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Gestational Diabetes 200x200The hormonal changes that come with pregnancy can bring on more than food cravings and moodiness. For some women, these can also trigger a potentially dangerous condition for mother and baby.

Gestational diabetes that occurs during pregnancy affects up to one in ten women. With gestational diabetes, your body has trouble managing the production of insulin and that can lead to having too much sugar in your blood.

You may experience high blood pressure because of gestational diabetes or a more-serious condition known as preeclampsia when high blood pressure prevents your liver and kidneys from working properly. Gestational diabetes can also increase the risk of premature birth, and cause jaundice or breathing problems for your baby.

There might also be long-lasting effects because gestational diabetes has been associated with a higher risk of type 2 diabetes for women later in life and a higher risk of obesity for your child.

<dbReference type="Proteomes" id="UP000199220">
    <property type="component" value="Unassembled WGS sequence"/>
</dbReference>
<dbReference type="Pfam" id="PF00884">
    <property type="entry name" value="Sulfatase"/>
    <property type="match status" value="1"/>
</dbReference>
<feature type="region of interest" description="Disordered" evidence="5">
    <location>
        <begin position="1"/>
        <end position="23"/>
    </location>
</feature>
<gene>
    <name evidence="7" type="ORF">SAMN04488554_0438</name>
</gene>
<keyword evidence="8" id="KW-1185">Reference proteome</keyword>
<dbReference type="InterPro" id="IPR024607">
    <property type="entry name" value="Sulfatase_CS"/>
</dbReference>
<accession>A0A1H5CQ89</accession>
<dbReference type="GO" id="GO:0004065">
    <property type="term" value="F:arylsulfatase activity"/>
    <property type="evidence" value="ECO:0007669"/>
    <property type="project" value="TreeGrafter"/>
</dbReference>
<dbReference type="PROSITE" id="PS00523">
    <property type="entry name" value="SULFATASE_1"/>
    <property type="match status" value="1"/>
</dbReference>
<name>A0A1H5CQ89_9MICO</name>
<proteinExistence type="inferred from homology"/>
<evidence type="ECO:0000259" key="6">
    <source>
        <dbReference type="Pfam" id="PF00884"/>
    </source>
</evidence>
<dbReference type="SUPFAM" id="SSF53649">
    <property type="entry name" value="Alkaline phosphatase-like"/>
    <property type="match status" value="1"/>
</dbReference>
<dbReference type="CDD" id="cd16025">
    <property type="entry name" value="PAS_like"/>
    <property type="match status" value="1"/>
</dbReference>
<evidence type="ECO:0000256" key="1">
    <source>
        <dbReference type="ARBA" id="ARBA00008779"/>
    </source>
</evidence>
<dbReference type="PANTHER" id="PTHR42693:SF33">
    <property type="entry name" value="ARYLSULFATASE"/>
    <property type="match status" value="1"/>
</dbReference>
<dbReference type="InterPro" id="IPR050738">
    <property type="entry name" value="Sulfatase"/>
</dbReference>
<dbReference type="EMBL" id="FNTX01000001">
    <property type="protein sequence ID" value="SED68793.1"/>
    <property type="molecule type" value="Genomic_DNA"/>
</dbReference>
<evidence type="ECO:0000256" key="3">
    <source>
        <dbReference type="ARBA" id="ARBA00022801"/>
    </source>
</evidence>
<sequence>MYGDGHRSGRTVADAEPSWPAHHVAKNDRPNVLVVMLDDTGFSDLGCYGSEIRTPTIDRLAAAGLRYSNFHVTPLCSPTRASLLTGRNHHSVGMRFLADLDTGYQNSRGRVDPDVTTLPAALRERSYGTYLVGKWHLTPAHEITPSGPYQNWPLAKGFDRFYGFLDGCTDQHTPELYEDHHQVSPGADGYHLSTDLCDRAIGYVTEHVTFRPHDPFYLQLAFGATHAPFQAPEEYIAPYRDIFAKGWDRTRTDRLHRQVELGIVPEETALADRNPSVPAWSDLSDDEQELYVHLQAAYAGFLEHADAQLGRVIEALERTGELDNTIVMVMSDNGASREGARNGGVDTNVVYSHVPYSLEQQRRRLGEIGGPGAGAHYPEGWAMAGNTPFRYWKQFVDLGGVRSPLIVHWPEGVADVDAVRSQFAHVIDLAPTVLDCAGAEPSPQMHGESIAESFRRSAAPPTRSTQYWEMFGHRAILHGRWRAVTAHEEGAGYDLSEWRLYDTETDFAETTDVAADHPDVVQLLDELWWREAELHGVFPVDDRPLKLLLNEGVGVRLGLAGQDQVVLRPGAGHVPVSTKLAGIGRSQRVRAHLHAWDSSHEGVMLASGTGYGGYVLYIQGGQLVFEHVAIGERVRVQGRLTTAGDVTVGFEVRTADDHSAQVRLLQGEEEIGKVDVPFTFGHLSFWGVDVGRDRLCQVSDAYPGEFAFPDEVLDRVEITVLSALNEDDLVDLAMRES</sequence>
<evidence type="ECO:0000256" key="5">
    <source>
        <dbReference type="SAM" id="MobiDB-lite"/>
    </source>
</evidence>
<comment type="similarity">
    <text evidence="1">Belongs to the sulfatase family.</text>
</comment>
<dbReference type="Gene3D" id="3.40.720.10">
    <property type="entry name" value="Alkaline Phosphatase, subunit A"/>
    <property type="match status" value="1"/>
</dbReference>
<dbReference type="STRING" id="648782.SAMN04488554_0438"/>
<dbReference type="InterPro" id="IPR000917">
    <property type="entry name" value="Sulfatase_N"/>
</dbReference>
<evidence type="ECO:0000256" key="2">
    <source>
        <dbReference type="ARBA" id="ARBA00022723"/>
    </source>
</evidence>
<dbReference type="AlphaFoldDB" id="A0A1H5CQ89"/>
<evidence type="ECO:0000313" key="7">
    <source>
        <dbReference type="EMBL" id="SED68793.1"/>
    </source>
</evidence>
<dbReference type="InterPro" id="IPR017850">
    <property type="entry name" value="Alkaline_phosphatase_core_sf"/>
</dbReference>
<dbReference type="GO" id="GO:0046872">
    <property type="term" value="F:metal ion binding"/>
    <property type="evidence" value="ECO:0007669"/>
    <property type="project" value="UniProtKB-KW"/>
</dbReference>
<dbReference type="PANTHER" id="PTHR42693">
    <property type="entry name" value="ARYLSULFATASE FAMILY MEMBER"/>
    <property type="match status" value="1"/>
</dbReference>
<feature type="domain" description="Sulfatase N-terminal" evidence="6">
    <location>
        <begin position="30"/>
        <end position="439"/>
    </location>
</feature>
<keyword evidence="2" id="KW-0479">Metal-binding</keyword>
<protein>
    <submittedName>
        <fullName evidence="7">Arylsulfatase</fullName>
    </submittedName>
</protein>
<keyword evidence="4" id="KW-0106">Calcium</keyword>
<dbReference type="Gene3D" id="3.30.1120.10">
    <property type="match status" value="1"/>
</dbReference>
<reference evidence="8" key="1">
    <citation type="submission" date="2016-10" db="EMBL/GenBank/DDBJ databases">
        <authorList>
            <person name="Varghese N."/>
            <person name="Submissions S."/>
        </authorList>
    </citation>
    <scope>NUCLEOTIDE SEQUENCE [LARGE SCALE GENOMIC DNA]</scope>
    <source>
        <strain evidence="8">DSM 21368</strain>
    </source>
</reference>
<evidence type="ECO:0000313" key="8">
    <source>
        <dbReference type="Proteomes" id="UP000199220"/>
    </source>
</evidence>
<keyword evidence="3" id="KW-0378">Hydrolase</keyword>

The good news is that gestational diabetes can be easily detected and treated. Most women are tested for gestational diabetes about six months into their pregnancy. If diagnosed with gestational diabetes your doctor will want to see you for check-ups more often. Treatment can be as simple as getting more exercise each day and managing your weight by adjusting portions while eating more healthy foods.

Gestational diabetes usually goes away after your baby is born but you could be at higher risk for it again in future pregnancies. Breastfeeding has been shown to reduce the odds of another bout of gestational diabetes and keeping to a healthy weight will also help.

Northline Women's Health Center Locations:

15675 Northline Road

Southgate, MI 48195

(734) 282-3600
(734) 282-3603 - Fax

23050 West Road, Suite 210

Brownstown Twp., MI 48183

(734) 362-7000
(734) 362-7077 - Fax